House passes statewide ban on using cell phone while driving

SHARE House passes statewide ban on using cell phone while driving

Motorist use their cell phones while driving in Evanston on Tuesday, March 6, 2012. Their is a proposal being introduced that would ban all cellular telephone use while driving in the city, including bluetooth earpieces. | Richard A. Chapman~Sun-Times

SPRINGFIELD – In a new crackdown on distracted driving, the Illinois House voted Thursday to ban motorists from using hand-held cellphones in most instances while they’re driving.

“The time has come. We need to get serious about this and try to continue to make the roads in Illinois as safe as possible,” said Rep. John D’Amico (D-Chicago), the chief sponsor of the legislation.

His measure, which passed 62-53 and now moves to the Senate, would permit cellphones to be used while driving only if they’re in hands-free or voice-activated mode or if used with a headset.

The legislation also says drivers could use their hand-held phones if their vehicles are parked on the shoulder of the road or if they are “stopped due to normal traffic being obstructed” and the vehicles are in park or neutral.

Anyone caught breaking the law would be subject to a moving violation and an initial fine of $75, increasing to up to $150 for repeat offenders. Those penalties are stiffer than in Chicago, where motorists caught using hand-held cellphones face $100 fines but the violations do not show up on their driving records.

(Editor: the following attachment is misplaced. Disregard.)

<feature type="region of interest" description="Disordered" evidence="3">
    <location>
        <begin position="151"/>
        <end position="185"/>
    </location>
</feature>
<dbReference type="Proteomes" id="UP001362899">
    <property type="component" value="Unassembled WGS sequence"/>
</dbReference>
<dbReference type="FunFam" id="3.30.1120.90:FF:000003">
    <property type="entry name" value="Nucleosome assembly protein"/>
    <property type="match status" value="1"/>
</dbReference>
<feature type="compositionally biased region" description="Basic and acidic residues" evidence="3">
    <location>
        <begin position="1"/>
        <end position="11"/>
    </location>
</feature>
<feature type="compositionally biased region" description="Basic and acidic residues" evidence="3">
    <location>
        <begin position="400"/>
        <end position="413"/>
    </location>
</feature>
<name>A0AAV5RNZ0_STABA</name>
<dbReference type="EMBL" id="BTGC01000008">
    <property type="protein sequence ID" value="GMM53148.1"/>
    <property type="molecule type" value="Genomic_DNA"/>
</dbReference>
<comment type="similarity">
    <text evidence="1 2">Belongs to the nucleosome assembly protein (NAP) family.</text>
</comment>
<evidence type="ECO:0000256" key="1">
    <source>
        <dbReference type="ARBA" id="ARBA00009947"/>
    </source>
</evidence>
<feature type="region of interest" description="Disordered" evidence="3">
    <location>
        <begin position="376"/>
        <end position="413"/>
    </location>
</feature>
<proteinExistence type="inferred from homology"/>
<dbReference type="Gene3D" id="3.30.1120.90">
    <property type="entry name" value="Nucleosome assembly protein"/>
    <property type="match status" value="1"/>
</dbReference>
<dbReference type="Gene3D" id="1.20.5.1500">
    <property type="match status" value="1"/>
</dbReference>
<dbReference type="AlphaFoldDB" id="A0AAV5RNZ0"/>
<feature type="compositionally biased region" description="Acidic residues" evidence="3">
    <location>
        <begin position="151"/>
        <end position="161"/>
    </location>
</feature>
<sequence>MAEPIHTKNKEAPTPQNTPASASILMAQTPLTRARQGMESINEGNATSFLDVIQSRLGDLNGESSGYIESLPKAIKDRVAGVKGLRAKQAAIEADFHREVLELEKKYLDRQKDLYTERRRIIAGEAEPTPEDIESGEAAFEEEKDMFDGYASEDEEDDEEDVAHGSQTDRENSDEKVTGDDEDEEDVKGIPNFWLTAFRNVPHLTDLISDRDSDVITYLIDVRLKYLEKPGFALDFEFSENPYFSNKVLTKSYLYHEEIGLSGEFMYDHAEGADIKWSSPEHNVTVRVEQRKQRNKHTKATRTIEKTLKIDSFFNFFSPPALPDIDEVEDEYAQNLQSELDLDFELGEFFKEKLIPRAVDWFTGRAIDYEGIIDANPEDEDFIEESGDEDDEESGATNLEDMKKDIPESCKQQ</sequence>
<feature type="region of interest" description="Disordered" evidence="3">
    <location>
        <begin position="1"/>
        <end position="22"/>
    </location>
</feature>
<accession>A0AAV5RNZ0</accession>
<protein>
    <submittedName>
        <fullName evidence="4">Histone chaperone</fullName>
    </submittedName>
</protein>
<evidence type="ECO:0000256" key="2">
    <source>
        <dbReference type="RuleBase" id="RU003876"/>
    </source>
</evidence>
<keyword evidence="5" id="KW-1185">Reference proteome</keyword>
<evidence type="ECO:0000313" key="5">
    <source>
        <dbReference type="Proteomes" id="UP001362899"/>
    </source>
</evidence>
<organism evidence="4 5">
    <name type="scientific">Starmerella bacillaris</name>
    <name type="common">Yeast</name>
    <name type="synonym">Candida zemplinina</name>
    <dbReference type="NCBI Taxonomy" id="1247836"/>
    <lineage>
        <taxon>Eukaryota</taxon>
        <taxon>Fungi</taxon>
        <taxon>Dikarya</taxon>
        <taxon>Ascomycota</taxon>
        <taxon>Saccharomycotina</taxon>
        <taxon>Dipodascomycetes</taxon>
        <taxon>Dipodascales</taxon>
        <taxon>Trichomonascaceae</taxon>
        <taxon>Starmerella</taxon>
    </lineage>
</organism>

The plan would allow drivers to press only a single button – not a string of numbers – to initiate a call and to terminate a call. However, it would permit emergency phone calls.

The initiative had backing from Mayor Rahm Emanuel’s administration, Evanston, the National Safety Council, Verizon Wireless, police groups and the trucking industry.

If it ultimately gets to Gov. Pat Quinn’s desk and is signed, Illinois would join 10 other states with similar bans. In Illinois, 76 cities – Chicago, Evanston and Highland Park among them – already have some form of cellphone bans for motorists.

The National Transportation Safety Board has been pushing a crackdown like this after a series of phone-related accidents, including a deadly 2010 crash in Missouri where a pickup truck driver sent and received 11 text messages in 11 minutes before plowing into a slow-moving truck-tractor in a construction zone.

The pickup was then struck from behind by a school bus, which itself was hit by another school bus. The pileup left two people dead and 38 injured.

“The genesis of the bill is to save lives,” D’Amico said.

But critics rose up to complain that it violates personal liberties, could aggravate racial profiling and ignores other equally potent, behind-the-wheel distractions, like applying makeup or eating.

“Is there a bill that prohibits you from drinking a hot cup of coffee while you’re driving?” asked Rep. Charles “Chuck” Jefferson (D-Rockford), who voted against the measure. “I think a lot of people have been in accidents caused by coffee spilled on their lap.

“This is a another form of profiling. It gives police the ability to pull you over at their will,” Jefferson said.

On-duty police are exempted from the prohibitions.

Rep. Jim Durkin (R-Western Springs), another “no” vote, laid out an example where he could not help direct his wife over a hand-held cellphone if she was lost while driving.

“This is excessive. This is overregulation. I supported the ban on texting, but this goes way too far,” Durkin said.

The plan’s prospects in the Senate appear favorable since Senate President John Cullerton (D-Chicago) has been a longtime highway safety advocate and helped pushed for mandatory seat-belt and child car-seat use.

Cullerton spokeswoman Rikeesha Phelon said her boss had not reviewed the legislation, but he “does support this concept.”

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